Metabolism and Excretion

The conversion of tryptophan to nicotinic acid in vivo is depicted in Figure 1. The rate of conversion of tryptophan to niacin and the pyridine nucleotides is controlled by the activities of trypto-phan dioxygenase (known alternatively as trypto-phan pyrrolase), kynurenine hydroxylase, and kynureninase. These enzymes are, in turn, dependent on factors such as other B vitamins, glucagon, glu-cocorticoid hormones, and estrogen metabolites, and there are various competing pathways which also affect the rate of conversion. For these reasons, a variety of nutrient deficiencies, toxins, genetic and metabolic abnormalities, etc. can influence niacin status and requirements.

For practical purposes, on the basis of studies performed in the 1950s, 60 mg tryptophan is deemed to give rise to 1 mg nicotinic acid; hence 60 mg tryptophan contributes 1 mg niacin equivalent, for dietary intake calculations and food tables (see Table 1).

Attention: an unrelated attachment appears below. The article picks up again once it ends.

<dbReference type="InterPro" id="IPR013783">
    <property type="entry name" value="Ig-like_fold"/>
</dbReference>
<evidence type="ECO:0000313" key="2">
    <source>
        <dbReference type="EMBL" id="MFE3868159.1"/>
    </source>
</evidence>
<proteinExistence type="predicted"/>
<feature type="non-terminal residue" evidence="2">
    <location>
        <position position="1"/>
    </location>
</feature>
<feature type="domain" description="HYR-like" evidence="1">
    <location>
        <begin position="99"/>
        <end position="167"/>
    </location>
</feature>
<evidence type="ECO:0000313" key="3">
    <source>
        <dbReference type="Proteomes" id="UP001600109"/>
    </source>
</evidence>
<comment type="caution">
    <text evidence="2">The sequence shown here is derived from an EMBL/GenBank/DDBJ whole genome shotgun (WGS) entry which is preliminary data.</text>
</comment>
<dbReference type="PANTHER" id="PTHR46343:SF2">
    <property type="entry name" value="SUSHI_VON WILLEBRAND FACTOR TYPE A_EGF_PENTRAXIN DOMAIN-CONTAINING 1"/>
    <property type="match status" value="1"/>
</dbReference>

The two pyridine nucleotide coenzymes, formerly known as 'coenzymes I and II,' then for a period as 'DPN and TPN,' and known nowadays as 'NAD' and 'NADP' (nicotinamide adenine dinucleotide and nicotinamide adenine dinucleotide phosphate), are involved in hundreds of enzyme-catalyzed redox reactions in vivo. Although a minority of these

Tryptophan

Tryptophan

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